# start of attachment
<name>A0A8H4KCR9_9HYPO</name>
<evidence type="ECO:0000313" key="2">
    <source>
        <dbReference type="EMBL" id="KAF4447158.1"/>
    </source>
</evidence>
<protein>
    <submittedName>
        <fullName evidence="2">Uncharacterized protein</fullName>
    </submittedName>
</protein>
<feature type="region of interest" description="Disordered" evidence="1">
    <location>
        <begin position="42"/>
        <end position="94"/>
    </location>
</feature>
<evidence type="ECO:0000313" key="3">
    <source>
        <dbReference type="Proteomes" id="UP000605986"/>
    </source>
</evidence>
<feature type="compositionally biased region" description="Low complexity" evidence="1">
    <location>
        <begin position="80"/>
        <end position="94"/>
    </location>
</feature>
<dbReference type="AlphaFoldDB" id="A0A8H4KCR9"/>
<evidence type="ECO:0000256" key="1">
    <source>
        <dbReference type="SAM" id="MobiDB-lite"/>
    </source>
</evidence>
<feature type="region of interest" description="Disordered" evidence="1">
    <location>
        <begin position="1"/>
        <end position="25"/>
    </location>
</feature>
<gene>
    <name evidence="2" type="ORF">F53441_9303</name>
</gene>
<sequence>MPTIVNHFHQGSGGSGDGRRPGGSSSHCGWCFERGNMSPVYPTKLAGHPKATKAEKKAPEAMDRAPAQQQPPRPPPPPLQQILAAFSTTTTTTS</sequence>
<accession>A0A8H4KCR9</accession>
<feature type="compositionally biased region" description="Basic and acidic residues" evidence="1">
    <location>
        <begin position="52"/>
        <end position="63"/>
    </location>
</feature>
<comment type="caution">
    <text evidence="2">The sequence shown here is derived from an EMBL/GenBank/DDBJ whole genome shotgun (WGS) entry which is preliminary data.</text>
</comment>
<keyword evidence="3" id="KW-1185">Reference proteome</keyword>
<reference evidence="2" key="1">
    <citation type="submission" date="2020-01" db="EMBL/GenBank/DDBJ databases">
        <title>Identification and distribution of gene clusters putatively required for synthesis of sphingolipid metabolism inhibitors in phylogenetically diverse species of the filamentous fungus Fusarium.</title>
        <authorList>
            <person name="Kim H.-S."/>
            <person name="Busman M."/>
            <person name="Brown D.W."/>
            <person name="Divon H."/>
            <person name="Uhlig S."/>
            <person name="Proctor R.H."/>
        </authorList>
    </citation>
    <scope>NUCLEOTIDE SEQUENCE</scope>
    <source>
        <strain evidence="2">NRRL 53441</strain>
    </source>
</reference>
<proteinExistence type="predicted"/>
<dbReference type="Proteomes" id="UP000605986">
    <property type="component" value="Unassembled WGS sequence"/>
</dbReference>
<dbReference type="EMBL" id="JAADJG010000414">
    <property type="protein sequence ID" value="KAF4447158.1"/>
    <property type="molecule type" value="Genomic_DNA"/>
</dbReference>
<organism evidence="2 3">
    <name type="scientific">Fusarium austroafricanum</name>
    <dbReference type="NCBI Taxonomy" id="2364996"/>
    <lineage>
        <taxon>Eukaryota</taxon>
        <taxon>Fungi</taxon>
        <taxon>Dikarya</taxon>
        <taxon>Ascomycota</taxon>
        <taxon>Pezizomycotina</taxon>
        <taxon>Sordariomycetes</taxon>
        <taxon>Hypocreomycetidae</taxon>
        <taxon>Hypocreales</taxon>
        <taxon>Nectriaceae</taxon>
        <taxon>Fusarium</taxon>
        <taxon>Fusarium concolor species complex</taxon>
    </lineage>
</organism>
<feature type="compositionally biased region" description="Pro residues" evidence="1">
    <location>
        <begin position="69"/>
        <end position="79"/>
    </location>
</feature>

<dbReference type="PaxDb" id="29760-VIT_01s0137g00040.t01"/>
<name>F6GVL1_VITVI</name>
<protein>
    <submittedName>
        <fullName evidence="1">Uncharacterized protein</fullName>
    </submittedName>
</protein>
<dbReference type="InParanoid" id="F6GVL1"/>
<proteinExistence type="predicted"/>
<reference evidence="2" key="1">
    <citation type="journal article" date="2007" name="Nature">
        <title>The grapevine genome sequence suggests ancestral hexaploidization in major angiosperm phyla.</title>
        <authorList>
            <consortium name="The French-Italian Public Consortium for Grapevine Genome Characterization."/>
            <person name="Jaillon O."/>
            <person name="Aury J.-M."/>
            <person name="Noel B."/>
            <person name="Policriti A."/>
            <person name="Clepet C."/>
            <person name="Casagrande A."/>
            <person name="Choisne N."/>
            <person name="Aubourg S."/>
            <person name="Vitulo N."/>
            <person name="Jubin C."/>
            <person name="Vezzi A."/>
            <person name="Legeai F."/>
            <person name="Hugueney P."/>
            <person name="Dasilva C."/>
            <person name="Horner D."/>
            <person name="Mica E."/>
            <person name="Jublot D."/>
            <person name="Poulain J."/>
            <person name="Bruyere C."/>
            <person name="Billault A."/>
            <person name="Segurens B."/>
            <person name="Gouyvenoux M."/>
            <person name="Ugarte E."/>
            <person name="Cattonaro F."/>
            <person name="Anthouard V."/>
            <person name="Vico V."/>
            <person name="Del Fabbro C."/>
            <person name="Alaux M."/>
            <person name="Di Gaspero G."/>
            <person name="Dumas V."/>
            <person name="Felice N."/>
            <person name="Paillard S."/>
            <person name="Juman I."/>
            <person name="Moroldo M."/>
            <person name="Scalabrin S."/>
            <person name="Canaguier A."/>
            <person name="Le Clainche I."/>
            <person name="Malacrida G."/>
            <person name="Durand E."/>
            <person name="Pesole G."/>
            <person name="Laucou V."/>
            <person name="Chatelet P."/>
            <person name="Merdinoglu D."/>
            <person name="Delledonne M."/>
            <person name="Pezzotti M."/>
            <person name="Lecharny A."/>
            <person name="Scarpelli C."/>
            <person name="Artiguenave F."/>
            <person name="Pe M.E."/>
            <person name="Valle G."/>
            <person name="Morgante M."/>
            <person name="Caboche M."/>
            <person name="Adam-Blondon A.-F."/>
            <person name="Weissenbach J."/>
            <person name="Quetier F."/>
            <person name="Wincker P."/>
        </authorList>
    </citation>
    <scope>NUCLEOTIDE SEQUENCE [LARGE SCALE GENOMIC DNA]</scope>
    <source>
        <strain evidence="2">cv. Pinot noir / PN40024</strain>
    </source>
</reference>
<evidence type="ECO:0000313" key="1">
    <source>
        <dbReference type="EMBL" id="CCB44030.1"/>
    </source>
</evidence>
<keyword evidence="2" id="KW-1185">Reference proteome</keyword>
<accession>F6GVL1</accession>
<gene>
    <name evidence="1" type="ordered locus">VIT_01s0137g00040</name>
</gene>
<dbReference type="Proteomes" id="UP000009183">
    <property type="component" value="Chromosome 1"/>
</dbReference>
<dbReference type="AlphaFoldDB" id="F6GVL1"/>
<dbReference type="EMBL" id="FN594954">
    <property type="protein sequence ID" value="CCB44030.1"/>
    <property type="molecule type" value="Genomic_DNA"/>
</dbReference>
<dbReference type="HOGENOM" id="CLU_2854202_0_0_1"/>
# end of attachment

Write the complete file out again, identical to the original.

<name>A0A8H4KCR9_9HYPO</name>
<evidence type="ECO:0000313" key="2">
    <source>
        <dbReference type="EMBL" id="KAF4447158.1"/>
    </source>
</evidence>
<protein>
    <submittedName>
        <fullName evidence="2">Uncharacterized protein</fullName>
    </submittedName>
</protein>
<feature type="region of interest" description="Disordered" evidence="1">
    <location>
        <begin position="42"/>
        <end position="94"/>
    </location>
</feature>
<evidence type="ECO:0000313" key="3">
    <source>
        <dbReference type="Proteomes" id="UP000605986"/>
    </source>
</evidence>
<feature type="compositionally biased region" description="Low complexity" evidence="1">
    <location>
        <begin position="80"/>
        <end position="94"/>
    </location>
</feature>
<dbReference type="AlphaFoldDB" id="A0A8H4KCR9"/>
<evidence type="ECO:0000256" key="1">
    <source>
        <dbReference type="SAM" id="MobiDB-lite"/>
    </source>
</evidence>
<feature type="region of interest" description="Disordered" evidence="1">
    <location>
        <begin position="1"/>
        <end position="25"/>
    </location>
</feature>
<gene>
    <name evidence="2" type="ORF">F53441_9303</name>
</gene>
<sequence>MPTIVNHFHQGSGGSGDGRRPGGSSSHCGWCFERGNMSPVYPTKLAGHPKATKAEKKAPEAMDRAPAQQQPPRPPPPPLQQILAAFSTTTTTTS</sequence>
<accession>A0A8H4KCR9</accession>
<feature type="compositionally biased region" description="Basic and acidic residues" evidence="1">
    <location>
        <begin position="52"/>
        <end position="63"/>
    </location>
</feature>
<comment type="caution">
    <text evidence="2">The sequence shown here is derived from an EMBL/GenBank/DDBJ whole genome shotgun (WGS) entry which is preliminary data.</text>
</comment>
<keyword evidence="3" id="KW-1185">Reference proteome</keyword>
<reference evidence="2" key="1">
    <citation type="submission" date="2020-01" db="EMBL/GenBank/DDBJ databases">
        <title>Identification and distribution of gene clusters putatively required for synthesis of sphingolipid metabolism inhibitors in phylogenetically diverse species of the filamentous fungus Fusarium.</title>
        <authorList>
            <person name="Kim H.-S."/>
            <person name="Busman M."/>
            <person name="Brown D.W."/>
            <person name="Divon H."/>
            <person name="Uhlig S."/>
            <person name="Proctor R.H."/>
        </authorList>
    </citation>
    <scope>NUCLEOTIDE SEQUENCE</scope>
    <source>
        <strain evidence="2">NRRL 53441</strain>
    </source>
</reference>
<proteinExistence type="predicted"/>
<dbReference type="Proteomes" id="UP000605986">
    <property type="component" value="Unassembled WGS sequence"/>
</dbReference>
<dbReference type="EMBL" id="JAADJG010000414">
    <property type="protein sequence ID" value="KAF4447158.1"/>
    <property type="molecule type" value="Genomic_DNA"/>
</dbReference>
<organism evidence="2 3">
    <name type="scientific">Fusarium austroafricanum</name>
    <dbReference type="NCBI Taxonomy" id="2364996"/>
    <lineage>
        <taxon>Eukaryota</taxon>
        <taxon>Fungi</taxon>
        <taxon>Dikarya</taxon>
        <taxon>Ascomycota</taxon>
        <taxon>Pezizomycotina</taxon>
        <taxon>Sordariomycetes</taxon>
        <taxon>Hypocreomycetidae</taxon>
        <taxon>Hypocreales</taxon>
        <taxon>Nectriaceae</taxon>
        <taxon>Fusarium</taxon>
        <taxon>Fusarium concolor species complex</taxon>
    </lineage>
</organism>
<feature type="compositionally biased region" description="Pro residues" evidence="1">
    <location>
        <begin position="69"/>
        <end position="79"/>
    </location>
</feature>

<dbReference type="PaxDb" id="29760-VIT_01s0137g00040.t01"/>
<name>F6GVL1_VITVI</name>
<protein>
    <submittedName>
        <fullName evidence="1">Uncharacterized protein</fullName>
    </submittedName>
</protein>
<dbReference type="InParanoid" id="F6GVL1"/>
<proteinExistence type="predicted"/>
<reference evidence="2" key="1">
    <citation type="journal article" date="2007" name="Nature">
        <title>The grapevine genome sequence suggests ancestral hexaploidization in major angiosperm phyla.</title>
        <authorList>
            <consortium name="The French-Italian Public Consortium for Grapevine Genome Characterization."/>
            <person name="Jaillon O."/>
            <person name="Aury J.-M."/>
            <person name="Noel B."/>
            <person name="Policriti A."/>
            <person name="Clepet C."/>
            <person name="Casagrande A."/>
            <person name="Choisne N."/>
            <person name="Aubourg S."/>
            <person name="Vitulo N."/>
            <person name="Jubin C."/>
            <person name="Vezzi A."/>
            <person name="Legeai F."/>
            <person name="Hugueney P."/>
            <person name="Dasilva C."/>
            <person name="Horner D."/>
            <person name="Mica E."/>
            <person name="Jublot D."/>
            <person name="Poulain J."/>
            <person name="Bruyere C."/>
            <person name="Billault A."/>
            <person name="Segurens B."/>
            <person name="Gouyvenoux M."/>
            <person name="Ugarte E."/>
            <person name="Cattonaro F."/>
            <person name="Anthouard V."/>
            <person name="Vico V."/>
            <person name="Del Fabbro C."/>
            <person name="Alaux M."/>
            <person name="Di Gaspero G."/>
            <person name="Dumas V."/>
            <person name="Felice N."/>
            <person name="Paillard S."/>
            <person name="Juman I."/>
            <person name="Moroldo M."/>
            <person name="Scalabrin S."/>
            <person name="Canaguier A."/>
            <person name="Le Clainche I."/>
            <person name="Malacrida G."/>
            <person name="Durand E."/>
            <person name="Pesole G."/>
            <person name="Laucou V."/>
            <person name="Chatelet P."/>
            <person name="Merdinoglu D."/>
            <person name="Delledonne M."/>
            <person name="Pezzotti M."/>
            <person name="Lecharny A."/>
            <person name="Scarpelli C."/>
            <person name="Artiguenave F."/>
            <person name="Pe M.E."/>
            <person name="Valle G."/>
            <person name="Morgante M."/>
            <person name="Caboche M."/>
            <person name="Adam-Blondon A.-F."/>
            <person name="Weissenbach J."/>
            <person name="Quetier F."/>
            <person name="Wincker P."/>
        </authorList>
    </citation>
    <scope>NUCLEOTIDE SEQUENCE [LARGE SCALE GENOMIC DNA]</scope>
    <source>
        <strain evidence="2">cv. Pinot noir / PN40024</strain>
    </source>
</reference>
<evidence type="ECO:0000313" key="1">
    <source>
        <dbReference type="EMBL" id="CCB44030.1"/>
    </source>
</evidence>
<keyword evidence="2" id="KW-1185">Reference proteome</keyword>
<accession>F6GVL1</accession>
<gene>
    <name evidence="1" type="ordered locus">VIT_01s0137g00040</name>
</gene>
<dbReference type="Proteomes" id="UP000009183">
    <property type="component" value="Chromosome 1"/>
</dbReference>
<dbReference type="AlphaFoldDB" id="F6GVL1"/>
<dbReference type="EMBL" id="FN594954">
    <property type="protein sequence ID" value="CCB44030.1"/>
    <property type="molecule type" value="Genomic_DNA"/>
</dbReference>
<dbReference type="HOGENOM" id="CLU_2854202_0_0_1"/>